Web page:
We have all been encouraged to be strong leaders; to focus on our strengths and build on them.  What part does weakness play in good leadership?  Chuck Lawless addressed the question very well.


Originally posted by Chuck Lawless in July of 2014

“Learning To Be a Weak Leader”

I know the title of this post sounds strange. The concept of “weak” leaders is contradictory to the world’s thinking. Nevertheless, that’s where the Bible takes us: Christian leaders lead best when they, in their weakness, rely on the power of God to guide others.

1.  God sometimes takes leaders into impossible situations to remind us that He alone is our warrior. I could write several posts to show numerous biblical texts that make this point, but here are a few:

Exodus 14:1-31 – God led His people to the Red Sea and then challenged them through Moses, their leader, “Don’t be afraid. Stand firm and see the Lord’s salvation He will provide for you today. . .  The Lord will fight for you” (14:13, HCSB). When the Hebrews then trusted God to be their warrior, even the Egyptians knew they were defeated: “Let’s get away from Israel . . . because Yahweh is fighting for them against Egypt!” (14:25).

Judges 7:1-25– God reduced Gideon’s army from 32,000 warriors to 300, lest the strength and size of their larger forces cause them to take credit for any victory. “I will deliver you with the 300 men,” God said (7:7).

1 Samuel 17:1-51 – God did not use mighty military weapons to defeat the Philistine giant; instead, he used a shepherd boy who would remind us, “and this whole assembly will know that it is not by sword or by spear that the Lord saves, for the battle is the Lord’s” (17:47).

2 Chronicles 20:1-30 – King Jehoshaphat, facing three armies against his troops, heard the prophet Jahaziel remind him of this truth: “Do not be afraid or discouraged because of this vast number, for the battle is not yours, but God’s” (15:20).

The world tells leaders to depend on their knowledge, their training, their experience, and their charisma – but the Bible tells us to depend on the name of the Lord (Psa. 20:6-7). Sometimes God must remind us of that truth by leading us into the impossible.

2.  God sometimes leaves us in spiritual battles to keep us weak. The apostle Paul is the primary example here (2 Cor. 12:1-10). He wrestled with “a thorn in the flesh,” a messenger from Satan that tormented him. Three times Paul pleaded with God to take the thorn away, but God refused to release Paul from the battle. He had a greater lesson to teach the apostle: it would be in his weakness that Paul would most experience God’s power. He would lead best when he could “boast” not about his heritage or his training, but about his weakness and dependence on God.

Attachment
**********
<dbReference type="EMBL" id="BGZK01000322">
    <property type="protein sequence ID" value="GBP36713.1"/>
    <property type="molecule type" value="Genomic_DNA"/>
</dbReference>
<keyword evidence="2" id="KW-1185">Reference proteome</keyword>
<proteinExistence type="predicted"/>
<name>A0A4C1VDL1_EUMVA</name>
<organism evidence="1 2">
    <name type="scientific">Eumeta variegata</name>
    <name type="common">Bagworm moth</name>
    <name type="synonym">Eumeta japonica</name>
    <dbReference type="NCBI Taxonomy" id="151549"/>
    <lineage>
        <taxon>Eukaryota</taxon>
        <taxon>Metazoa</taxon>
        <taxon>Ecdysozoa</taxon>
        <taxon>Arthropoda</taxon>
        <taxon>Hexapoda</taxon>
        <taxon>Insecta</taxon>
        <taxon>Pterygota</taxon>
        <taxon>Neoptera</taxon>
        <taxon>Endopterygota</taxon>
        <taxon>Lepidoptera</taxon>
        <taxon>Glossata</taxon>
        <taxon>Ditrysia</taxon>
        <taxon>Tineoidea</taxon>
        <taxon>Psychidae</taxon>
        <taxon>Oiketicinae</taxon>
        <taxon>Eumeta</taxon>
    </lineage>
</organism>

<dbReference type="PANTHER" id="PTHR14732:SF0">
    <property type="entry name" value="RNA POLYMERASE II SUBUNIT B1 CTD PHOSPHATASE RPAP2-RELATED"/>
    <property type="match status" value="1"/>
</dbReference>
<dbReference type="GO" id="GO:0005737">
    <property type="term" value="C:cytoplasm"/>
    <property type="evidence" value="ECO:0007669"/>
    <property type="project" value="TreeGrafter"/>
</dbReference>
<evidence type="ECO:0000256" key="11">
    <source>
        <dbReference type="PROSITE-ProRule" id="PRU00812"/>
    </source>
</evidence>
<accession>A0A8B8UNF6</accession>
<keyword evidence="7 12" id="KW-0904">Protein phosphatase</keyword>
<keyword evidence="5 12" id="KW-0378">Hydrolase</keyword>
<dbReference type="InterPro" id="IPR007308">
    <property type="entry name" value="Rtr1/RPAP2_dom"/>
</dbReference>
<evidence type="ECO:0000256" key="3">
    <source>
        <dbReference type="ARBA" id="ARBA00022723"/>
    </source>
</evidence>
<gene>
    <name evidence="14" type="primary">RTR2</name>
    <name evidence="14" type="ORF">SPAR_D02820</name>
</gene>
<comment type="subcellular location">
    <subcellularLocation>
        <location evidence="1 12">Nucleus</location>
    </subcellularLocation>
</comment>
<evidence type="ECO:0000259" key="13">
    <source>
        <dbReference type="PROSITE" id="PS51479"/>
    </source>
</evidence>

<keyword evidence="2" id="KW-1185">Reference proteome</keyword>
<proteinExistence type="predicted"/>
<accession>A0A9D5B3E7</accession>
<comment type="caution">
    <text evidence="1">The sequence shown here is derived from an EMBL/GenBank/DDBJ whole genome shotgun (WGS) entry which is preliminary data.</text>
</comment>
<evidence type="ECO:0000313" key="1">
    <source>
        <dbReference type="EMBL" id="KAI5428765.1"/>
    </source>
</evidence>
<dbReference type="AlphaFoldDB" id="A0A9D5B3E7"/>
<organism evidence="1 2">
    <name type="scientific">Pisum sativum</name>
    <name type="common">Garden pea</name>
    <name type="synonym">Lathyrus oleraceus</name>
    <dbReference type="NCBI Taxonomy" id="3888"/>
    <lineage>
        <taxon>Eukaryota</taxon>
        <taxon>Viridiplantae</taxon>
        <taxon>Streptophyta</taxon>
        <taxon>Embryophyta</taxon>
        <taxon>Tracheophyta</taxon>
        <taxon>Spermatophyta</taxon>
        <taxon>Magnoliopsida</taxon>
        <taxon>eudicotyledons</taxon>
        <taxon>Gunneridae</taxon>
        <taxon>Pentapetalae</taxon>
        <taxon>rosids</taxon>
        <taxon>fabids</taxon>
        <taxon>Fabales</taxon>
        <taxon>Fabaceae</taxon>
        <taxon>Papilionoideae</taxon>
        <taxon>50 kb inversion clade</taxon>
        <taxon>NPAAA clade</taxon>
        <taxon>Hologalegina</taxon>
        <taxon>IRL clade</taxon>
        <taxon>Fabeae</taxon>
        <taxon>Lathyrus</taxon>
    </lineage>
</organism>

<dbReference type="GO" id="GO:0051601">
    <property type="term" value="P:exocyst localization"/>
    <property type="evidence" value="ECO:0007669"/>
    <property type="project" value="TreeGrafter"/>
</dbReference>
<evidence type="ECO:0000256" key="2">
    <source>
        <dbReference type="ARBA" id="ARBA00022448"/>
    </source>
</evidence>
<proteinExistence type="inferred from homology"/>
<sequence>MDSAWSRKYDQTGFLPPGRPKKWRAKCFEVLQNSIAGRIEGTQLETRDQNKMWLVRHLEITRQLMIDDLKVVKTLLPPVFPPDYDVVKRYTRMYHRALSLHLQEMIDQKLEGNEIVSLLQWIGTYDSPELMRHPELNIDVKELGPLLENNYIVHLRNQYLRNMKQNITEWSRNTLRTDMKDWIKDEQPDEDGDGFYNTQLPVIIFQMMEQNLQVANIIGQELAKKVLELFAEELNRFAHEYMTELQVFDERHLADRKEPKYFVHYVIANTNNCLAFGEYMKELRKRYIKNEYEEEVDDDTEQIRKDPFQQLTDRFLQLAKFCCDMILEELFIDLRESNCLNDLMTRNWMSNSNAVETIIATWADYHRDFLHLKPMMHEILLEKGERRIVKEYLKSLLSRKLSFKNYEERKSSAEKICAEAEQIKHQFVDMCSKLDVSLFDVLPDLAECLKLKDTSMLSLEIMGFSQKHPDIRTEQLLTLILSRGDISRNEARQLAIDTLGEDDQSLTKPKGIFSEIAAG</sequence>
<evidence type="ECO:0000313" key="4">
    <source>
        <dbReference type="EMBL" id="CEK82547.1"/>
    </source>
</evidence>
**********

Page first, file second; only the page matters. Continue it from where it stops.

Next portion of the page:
Paul’s story reminds us that even called, faithful, obedient leaders are tempted with ego and self-dependence. Indeed, we’re probably most tempted when our ministries are going well and the battles are few. God, though, so loves us that He allows the enemy to aim his arrows at us – and we, in our resulting weakness, learn again that we can really lead only in His power.

3.  God seeks giant-slaying shepherd boys more than census-taking mighty kings. In 1 Samuel 17, David the shepherd boy rejected human armor and took on a giant in the power of God. Only a youth with no battle training, David in all his weakness brought down a well-armed giant who had been a warrior from his youth. Goliath’s might was no match for David’s weakness overshadowed by the power of his God.

Fast forward, though, to 1 Chronicles 21, where David the king ordered a census of his people. We don’t know for certain the purpose of the census, but it appears David wanted to know how powerful his military was. Apparently, he was putting his trust in his forces rather than the One who was to be his warrior. Such a sin brought the judgment of God on the king and his people.

If we’re honest, most of us have walked in David’s steps. As young, inexperienced, needy leaders taking on giants, we sought God and followed Him in His might. When we gained knowledge, experience, and power, however, we too often depended on our own strength instead. It’s then we needed to be taken back to our shepherd boy days.

It’s then we needed to be broken to be the most effective leaders.

The equation is a simple one, really. If we want to be great, we must serve (Mark 10:43). If we want to be first, we must be last (Mark 9:35). If we want to live, we must die (John 12:24-25).

The problem is that few of us lean toward serving, being last, and dying—and that’s precisely the point. Only in God’s grace can we be—and must we be—weak leaders.

Chuck Lawless currently serves as Professor of Evangelism and Missions and Dean of Graduate Studies at Southeastern Seminary. You can connect with Dr. Lawless on both Twitter and Facebook.